FIG. 1 illustrates generally a paging system 10 including a clearinghouse 12 receiving paging messages from message source 14 and producing a radio signal broadcast 16 by way of transmission facilities 18. A plurality of paging devices 20, one being shown in FIG. 1, operate within the radio signal broadcast 16 and receive paging messages by way of system 10. Each paging device 20 includes a display 24 and control buttons 26, individually 26a-26d. As may be appreciated, each paging device 20 includes processing components and hardware resources for receiving information from radio signal 16 according to a given paging system 10 protocol, monitoring user manipulation of buttons 26, and presenting information on display 24 according to device 20 programming.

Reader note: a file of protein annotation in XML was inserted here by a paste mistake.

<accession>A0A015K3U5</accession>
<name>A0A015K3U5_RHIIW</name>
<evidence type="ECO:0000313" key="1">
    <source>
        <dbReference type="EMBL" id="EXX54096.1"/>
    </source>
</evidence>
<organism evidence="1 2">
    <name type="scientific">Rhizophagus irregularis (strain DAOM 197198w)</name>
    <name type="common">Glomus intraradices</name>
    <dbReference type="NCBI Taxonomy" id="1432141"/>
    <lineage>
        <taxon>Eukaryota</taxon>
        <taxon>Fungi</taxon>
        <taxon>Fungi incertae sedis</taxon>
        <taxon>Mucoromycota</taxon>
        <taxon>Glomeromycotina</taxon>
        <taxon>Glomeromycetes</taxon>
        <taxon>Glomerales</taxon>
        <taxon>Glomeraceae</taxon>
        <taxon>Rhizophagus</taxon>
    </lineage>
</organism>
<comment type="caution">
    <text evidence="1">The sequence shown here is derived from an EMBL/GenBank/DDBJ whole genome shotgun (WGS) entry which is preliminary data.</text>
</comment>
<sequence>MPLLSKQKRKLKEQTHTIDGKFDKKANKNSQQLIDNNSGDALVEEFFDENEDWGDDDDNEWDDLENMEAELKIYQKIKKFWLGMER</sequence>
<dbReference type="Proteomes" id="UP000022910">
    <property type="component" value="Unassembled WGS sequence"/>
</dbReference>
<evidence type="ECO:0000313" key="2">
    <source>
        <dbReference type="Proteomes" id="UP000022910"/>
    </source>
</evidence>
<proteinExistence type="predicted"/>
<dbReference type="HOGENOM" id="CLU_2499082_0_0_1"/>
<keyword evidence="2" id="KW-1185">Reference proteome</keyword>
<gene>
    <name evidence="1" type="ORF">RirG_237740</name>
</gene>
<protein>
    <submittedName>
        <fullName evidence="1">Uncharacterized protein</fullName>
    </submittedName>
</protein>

Also illustrated in FIG. 1, an adversary 28 operating within paging system 10 monitors radio signal 16 with sufficient knowledge of system 10 protocol to collect and analyze data from radio signal 16. Furthermore, adversary 28 can, with relatively common knowledge and equipment, collect an entire stream of broadcast information and analyze items addressed to a given paging device 20. Thus, all messages sent to a given paging device 20 could be collected and reviewed by adversary 28.
In accordance with the present invention, however, message source 14 submits cryptographic information to clearinghouse 12 for broadcast in the radio signal 16. Clearinghouse 12 handles the cryptographic message as any other message, there being no need for special handling or manipulation by clearinghouse 12.